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The COVID-19 Hospitalization Metric in the Pre- and Post-vaccination Eras as a Measure of Pandemic Severity: A Retrospective, Nationwide Cohort Study

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The COVID-19 Hospitalization Metric in the Pre- and Post-vaccination Eras as a Measure of Pandemic Severity: A Retrospective, Nationwide Cohort Study

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Abstract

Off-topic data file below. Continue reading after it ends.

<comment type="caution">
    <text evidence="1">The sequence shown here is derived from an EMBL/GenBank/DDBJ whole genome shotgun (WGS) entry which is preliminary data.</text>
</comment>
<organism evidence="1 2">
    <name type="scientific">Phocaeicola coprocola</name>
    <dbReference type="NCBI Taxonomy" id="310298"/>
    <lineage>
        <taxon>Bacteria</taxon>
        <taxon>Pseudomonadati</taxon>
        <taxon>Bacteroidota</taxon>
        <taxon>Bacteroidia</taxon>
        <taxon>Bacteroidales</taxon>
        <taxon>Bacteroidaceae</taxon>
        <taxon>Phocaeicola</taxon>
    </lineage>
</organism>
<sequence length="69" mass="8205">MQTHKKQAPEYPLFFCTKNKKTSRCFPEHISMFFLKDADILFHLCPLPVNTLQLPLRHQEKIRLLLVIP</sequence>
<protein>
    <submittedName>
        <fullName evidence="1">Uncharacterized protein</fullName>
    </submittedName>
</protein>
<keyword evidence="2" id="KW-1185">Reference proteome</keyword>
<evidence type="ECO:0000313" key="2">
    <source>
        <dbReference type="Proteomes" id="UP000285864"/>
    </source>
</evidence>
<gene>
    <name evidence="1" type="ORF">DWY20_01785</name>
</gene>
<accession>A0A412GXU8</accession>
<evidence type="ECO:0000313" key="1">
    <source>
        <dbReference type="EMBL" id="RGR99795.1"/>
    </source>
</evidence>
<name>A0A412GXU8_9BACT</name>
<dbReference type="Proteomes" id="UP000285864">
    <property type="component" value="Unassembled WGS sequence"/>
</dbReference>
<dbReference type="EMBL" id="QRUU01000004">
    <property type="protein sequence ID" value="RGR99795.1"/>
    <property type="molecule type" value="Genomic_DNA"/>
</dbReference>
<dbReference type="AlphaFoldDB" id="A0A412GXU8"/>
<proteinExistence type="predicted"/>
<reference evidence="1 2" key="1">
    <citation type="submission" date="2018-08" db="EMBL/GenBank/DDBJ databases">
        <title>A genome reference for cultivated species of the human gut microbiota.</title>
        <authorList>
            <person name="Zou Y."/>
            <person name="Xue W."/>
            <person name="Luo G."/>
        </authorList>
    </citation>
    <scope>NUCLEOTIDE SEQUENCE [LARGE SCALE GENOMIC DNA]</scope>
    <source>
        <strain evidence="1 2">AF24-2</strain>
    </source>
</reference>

Importance: Since the early days of the pandemic, COVID-19 hospitalizations have been used as a measure of pandemic severity. However, case definitions do not include assessments of disease severity, which may be impacted by prior vaccination. Objective: To measure how the severity of respiratory disease changed among inpatients with documented SARS-CoV-2 infection and to measure the impact of vaccination status on these trends, in order to evaluate the accuracy of the metric of “hospitalization plus a positive SARS-CoV-2 test” for tracking pandemic severity. Design: Retrospective cohort of inpatients with laboratory-confirmed SARS-CoV-2. All data were obtained from electronic health records. Setting: Multi-center, nationwide study conducted in the healthcare system of the US Department of Veterans Affairs (VA) from March 1, 2020, through June 30, 2021. Participants: All VA patients admitted to a VA hospital with a laboratory-confirmed SARS-CoV-2 infection within the 14-days prior to admission or during the hospital admission. Main Outcome: Moderate-to-severe COVID-19 disease, defined by use of any supplemental oxygen or documented SpO2 <94%, during an inpatient hospitalization between one day before and two weeks after a positive SARS-CoV-2 test. Exposure: SARS-CoV-2 vaccination status at the time of hospitalization. Patients were regarded as fully vaccinated starting 14 days after receiving the second of a 2-dose regimen or 14 days after receipt of a single-dose vaccine. Results: Among 47,742 admissions in 38,508 unique patients with laboratory-confirmed SARS-CoV-2, N=28,731 met the criteria for moderate-to-severe COVID-19. The proportion with moderate-to-severe disease prior to widespread vaccine availability was 64.0% (95% CI, 63.1-64.9%) versus 52.0% in the later period (95% CI, 50.9-53.2%), p-value for non-constant effect, <0.001. Disease severity in the vaccine era among hospitalized patients was lower among both unvaccinated (55.0%, 95% CI, 53.7-56.4%) and vaccinated patients (42.6%, 95% CI, 40.6-44.8%). Conclusions and Relevance: The proportion of hospitalizations that are due to severe COVID-19 has changed with vaccine availability, thus, increasing proportions of mild and asymptomatic cases are included in hospitalization reporting metrics. The addition of simple measures of disease severity to the case definition of a SARS-CoV-2 hospitalization is a straightforward and objective change that should improve the value of the metric for tracking SARS-CoV-2 disease burden.

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